Male Condom

THE MALE CONDOM

THE OLD FAITHFUL.

WRAP IT UP

The male condom is one of the most widely used methods of contraception. It is a thin sheath made of latex or polyurethane that is rolled over the man's erect penis before sex. A reservoir in the tip of the condom catches the sperm, preventing it from reaching the womb and fertilizing an egg. It prevents a pregnancy from occurring, but also protects against STIs. Just like the female condom, it is hormone-free and doesn’t require additional contraceptives to work. But it is important to use a new condom each time you have sex.
Male condoms are available in a variety of shapes, sizes and materials to suit everyone's tastes and sensitivities. Using them is simple – carefully remove the condom from its packaging, pinch the reservoir at the tip, and roll it over the erect penis. After you've had sex, carefully remove the condom – making sure nothing is spilled and there‘s no condom break – and throw it away. Many people prefer to use lubricant with condoms, and it's important to check which lubricant suits the condom's material. For example, oil-based lubricants will cause latex condoms to break more easily, so it pays to be careful.

Male Condom

HOW IT MEASURES UP

HORMONES

No. The male condom is hormone-free.

EASE OF USE

The male condom needs to be placed over the erect penis prior to intercourse, and a new one must be used each time you have sex.

YOUR PERIOD

The male condom has no impact on menstruation.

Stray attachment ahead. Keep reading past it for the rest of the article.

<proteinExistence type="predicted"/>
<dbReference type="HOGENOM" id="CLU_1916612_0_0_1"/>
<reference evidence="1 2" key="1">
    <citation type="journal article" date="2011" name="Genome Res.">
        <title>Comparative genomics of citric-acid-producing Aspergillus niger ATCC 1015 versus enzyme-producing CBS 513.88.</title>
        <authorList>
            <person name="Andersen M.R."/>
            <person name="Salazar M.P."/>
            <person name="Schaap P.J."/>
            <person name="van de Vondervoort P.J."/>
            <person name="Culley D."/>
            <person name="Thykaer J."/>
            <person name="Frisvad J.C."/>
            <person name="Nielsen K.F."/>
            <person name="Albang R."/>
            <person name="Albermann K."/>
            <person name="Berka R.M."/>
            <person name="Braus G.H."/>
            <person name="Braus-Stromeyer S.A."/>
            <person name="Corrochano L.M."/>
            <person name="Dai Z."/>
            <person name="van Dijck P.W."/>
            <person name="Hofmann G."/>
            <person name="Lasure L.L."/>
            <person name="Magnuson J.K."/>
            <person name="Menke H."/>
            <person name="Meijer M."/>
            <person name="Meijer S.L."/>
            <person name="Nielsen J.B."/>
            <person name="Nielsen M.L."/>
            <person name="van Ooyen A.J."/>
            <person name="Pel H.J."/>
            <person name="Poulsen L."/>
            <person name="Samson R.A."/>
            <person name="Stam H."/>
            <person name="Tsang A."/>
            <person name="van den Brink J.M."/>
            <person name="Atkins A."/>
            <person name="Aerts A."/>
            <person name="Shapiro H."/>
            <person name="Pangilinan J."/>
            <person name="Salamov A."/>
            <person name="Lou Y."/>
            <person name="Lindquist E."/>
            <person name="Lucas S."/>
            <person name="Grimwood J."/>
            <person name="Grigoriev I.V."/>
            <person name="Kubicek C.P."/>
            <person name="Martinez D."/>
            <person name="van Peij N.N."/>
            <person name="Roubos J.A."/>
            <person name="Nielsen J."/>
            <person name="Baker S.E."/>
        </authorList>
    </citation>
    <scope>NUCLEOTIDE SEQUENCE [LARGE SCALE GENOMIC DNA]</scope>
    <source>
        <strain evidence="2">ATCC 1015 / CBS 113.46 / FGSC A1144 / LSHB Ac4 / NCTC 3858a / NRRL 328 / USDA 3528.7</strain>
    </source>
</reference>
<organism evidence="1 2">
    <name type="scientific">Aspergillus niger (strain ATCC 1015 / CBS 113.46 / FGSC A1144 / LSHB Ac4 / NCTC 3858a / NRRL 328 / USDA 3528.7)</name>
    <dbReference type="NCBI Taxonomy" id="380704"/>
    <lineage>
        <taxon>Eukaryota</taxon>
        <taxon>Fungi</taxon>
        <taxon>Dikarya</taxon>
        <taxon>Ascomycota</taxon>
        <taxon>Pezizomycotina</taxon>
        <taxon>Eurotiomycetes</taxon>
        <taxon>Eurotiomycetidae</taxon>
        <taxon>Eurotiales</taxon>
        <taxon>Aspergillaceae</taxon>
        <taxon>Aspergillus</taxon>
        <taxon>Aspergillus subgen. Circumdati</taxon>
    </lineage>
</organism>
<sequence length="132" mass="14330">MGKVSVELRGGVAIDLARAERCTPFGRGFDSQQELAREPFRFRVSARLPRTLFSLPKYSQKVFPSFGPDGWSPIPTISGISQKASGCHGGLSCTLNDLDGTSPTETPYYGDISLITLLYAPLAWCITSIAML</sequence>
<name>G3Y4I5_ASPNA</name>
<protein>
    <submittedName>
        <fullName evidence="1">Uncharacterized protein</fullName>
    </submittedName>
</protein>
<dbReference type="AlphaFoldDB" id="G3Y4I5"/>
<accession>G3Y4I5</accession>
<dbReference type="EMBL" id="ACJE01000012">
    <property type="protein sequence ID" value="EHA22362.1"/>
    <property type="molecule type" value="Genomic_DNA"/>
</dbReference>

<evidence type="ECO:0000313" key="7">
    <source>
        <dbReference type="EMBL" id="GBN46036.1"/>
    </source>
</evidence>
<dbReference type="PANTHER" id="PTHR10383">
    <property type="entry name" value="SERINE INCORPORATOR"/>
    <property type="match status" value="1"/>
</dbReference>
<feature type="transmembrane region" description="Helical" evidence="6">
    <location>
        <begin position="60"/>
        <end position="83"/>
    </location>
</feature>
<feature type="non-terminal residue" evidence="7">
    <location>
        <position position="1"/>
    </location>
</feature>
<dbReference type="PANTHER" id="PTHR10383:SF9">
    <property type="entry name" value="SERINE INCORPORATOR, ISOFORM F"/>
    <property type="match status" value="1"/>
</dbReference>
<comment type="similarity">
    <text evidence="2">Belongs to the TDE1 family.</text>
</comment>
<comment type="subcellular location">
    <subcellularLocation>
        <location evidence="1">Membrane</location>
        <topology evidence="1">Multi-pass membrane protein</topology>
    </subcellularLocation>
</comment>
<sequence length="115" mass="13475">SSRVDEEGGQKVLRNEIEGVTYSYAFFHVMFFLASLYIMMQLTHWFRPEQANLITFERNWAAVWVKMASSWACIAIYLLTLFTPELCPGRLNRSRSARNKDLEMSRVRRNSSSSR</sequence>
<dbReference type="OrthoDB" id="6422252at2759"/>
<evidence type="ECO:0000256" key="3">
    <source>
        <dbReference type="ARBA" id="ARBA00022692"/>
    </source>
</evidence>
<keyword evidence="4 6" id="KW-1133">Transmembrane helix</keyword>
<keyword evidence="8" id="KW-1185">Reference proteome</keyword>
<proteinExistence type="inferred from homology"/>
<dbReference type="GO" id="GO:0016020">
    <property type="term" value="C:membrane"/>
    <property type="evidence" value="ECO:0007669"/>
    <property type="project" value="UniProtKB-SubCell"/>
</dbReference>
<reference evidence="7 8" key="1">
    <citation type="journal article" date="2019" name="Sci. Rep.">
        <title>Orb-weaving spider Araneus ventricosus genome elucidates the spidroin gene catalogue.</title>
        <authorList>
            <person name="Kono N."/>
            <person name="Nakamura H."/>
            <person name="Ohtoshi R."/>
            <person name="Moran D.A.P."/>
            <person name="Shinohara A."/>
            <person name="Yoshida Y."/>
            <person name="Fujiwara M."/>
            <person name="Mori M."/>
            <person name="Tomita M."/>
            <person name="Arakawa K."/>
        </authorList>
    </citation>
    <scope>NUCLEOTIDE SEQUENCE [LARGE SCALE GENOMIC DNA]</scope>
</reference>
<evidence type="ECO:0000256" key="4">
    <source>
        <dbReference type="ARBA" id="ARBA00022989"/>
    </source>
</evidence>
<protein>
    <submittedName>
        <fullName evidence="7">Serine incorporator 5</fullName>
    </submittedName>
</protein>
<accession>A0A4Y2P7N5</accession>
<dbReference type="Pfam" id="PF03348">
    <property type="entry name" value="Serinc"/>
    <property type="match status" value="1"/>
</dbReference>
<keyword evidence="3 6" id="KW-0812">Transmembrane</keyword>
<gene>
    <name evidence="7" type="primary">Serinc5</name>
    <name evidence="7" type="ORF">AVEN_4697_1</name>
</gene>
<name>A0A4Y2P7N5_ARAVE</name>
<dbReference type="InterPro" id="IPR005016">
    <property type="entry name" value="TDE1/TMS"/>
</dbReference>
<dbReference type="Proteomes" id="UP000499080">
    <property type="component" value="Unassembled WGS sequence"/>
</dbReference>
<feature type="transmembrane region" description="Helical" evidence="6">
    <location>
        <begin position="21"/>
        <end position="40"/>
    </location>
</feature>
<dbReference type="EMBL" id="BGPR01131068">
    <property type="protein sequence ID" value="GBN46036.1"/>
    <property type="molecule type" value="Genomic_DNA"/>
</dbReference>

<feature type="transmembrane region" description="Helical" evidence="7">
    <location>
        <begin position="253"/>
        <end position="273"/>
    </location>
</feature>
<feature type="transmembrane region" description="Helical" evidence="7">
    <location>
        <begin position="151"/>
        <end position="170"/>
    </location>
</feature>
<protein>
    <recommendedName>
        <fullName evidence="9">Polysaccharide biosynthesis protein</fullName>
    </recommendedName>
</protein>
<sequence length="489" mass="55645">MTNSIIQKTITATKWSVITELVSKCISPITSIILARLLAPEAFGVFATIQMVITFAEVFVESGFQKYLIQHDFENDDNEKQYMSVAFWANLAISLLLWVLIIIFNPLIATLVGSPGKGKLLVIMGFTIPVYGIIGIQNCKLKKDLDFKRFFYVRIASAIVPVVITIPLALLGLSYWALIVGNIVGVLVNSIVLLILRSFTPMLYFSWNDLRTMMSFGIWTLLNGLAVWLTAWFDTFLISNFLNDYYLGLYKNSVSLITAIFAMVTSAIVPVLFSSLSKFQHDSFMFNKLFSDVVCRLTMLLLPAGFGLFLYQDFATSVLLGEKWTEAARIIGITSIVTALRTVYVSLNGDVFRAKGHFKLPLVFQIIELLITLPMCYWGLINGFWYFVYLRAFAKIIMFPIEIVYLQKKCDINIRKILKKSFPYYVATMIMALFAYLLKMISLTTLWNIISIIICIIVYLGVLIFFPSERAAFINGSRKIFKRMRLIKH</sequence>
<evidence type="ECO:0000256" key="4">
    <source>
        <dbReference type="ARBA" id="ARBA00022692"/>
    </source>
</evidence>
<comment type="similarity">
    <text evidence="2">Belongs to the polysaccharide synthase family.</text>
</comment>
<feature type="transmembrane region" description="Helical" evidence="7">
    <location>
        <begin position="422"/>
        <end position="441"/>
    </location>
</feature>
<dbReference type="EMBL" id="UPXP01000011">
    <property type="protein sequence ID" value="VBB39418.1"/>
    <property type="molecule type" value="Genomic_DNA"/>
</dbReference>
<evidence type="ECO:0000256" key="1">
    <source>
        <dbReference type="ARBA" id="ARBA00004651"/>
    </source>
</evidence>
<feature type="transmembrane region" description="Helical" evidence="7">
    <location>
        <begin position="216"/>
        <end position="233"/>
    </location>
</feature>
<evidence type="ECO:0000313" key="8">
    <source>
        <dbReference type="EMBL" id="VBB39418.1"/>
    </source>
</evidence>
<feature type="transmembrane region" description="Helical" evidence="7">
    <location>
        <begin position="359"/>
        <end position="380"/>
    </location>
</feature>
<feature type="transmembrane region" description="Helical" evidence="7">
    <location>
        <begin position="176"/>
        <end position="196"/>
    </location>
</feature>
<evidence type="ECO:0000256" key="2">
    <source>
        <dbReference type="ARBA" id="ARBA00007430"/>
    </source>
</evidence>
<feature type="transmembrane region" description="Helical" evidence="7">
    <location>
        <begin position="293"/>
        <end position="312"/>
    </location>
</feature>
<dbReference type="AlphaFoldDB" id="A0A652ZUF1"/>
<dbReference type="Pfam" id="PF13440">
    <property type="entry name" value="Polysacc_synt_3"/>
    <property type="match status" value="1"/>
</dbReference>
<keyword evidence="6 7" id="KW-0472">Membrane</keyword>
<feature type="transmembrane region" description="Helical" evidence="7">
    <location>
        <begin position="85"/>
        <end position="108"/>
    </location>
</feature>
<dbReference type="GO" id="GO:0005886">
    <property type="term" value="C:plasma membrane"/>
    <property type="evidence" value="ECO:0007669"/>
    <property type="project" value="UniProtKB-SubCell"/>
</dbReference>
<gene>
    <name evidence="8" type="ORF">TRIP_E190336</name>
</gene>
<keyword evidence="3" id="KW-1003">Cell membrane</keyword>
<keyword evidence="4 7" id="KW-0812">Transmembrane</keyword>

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HAVE MORE QUESTIONS?

Make an appointment with your doctor or nurse today.

WHAT YOU NEED TO KNOW

1564

Italian anatomist Gabriello Fallopio’s description of the condom appeared for the first time in history.

ONLY
ONE

You should only ever use a single condom during intercourse, as more than one can cause friction and lead to breakage.

10,000
TIMES

The difference in how much safer sex is when using a condom for HIV prevention.

  • It’s self-administered and used on demand.
  • It can be used when breastfeeding.
  • It’s hormone-free and can be an option for women who experience unwanted effects from hormones.
  • Many people find male condoms easy to use.
  • It provides protection against HIV/AIDS and other sexually transmitted infections (STIs).
  • It must be placed over the erect penis, and may interrupt the spontaneity of sex.
  • It can break, tear or come off if not used properly.
  • Some people experience allergic reactions to latex condoms.

NEED ADVICE? SPEAK TO YOUR HEALTHCARE PROFESSIONAL.

Seek out an appointment with your doctor or nurse for further support that meets your needs.

Is It Okay?

KNOW YOUR OPTIONS

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